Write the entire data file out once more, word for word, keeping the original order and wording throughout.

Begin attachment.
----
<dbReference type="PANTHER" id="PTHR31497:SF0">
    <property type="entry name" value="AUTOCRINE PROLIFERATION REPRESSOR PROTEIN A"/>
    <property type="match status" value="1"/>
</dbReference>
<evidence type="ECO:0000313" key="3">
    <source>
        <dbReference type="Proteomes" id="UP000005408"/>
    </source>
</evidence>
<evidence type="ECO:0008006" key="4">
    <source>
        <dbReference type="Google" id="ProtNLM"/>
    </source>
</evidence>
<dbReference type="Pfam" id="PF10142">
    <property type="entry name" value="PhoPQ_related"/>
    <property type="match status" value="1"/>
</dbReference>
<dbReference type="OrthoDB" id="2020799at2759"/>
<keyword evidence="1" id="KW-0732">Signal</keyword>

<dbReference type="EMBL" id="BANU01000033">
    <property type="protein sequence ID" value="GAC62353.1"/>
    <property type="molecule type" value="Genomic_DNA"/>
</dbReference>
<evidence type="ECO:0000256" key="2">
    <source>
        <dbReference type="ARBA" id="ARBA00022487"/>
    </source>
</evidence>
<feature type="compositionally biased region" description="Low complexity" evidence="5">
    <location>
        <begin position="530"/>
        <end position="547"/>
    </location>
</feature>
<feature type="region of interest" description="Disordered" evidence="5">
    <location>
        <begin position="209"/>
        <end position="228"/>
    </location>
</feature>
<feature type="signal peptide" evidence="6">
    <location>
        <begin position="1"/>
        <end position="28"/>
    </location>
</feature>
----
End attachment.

<dbReference type="PANTHER" id="PTHR31497:SF0">
    <property type="entry name" value="AUTOCRINE PROLIFERATION REPRESSOR PROTEIN A"/>
    <property type="match status" value="1"/>
</dbReference>
<evidence type="ECO:0000313" key="3">
    <source>
        <dbReference type="Proteomes" id="UP000005408"/>
    </source>
</evidence>
<evidence type="ECO:0008006" key="4">
    <source>
        <dbReference type="Google" id="ProtNLM"/>
    </source>
</evidence>
<dbReference type="Pfam" id="PF10142">
    <property type="entry name" value="PhoPQ_related"/>
    <property type="match status" value="1"/>
</dbReference>
<dbReference type="OrthoDB" id="2020799at2759"/>
<keyword evidence="1" id="KW-0732">Signal</keyword>

<dbReference type="EMBL" id="BANU01000033">
    <property type="protein sequence ID" value="GAC62353.1"/>
    <property type="molecule type" value="Genomic_DNA"/>
</dbReference>
<evidence type="ECO:0000256" key="2">
    <source>
        <dbReference type="ARBA" id="ARBA00022487"/>
    </source>
</evidence>
<feature type="compositionally biased region" description="Low complexity" evidence="5">
    <location>
        <begin position="530"/>
        <end position="547"/>
    </location>
</feature>
<feature type="region of interest" description="Disordered" evidence="5">
    <location>
        <begin position="209"/>
        <end position="228"/>
    </location>
</feature>
<feature type="signal peptide" evidence="6">
    <location>
        <begin position="1"/>
        <end position="28"/>
    </location>
</feature>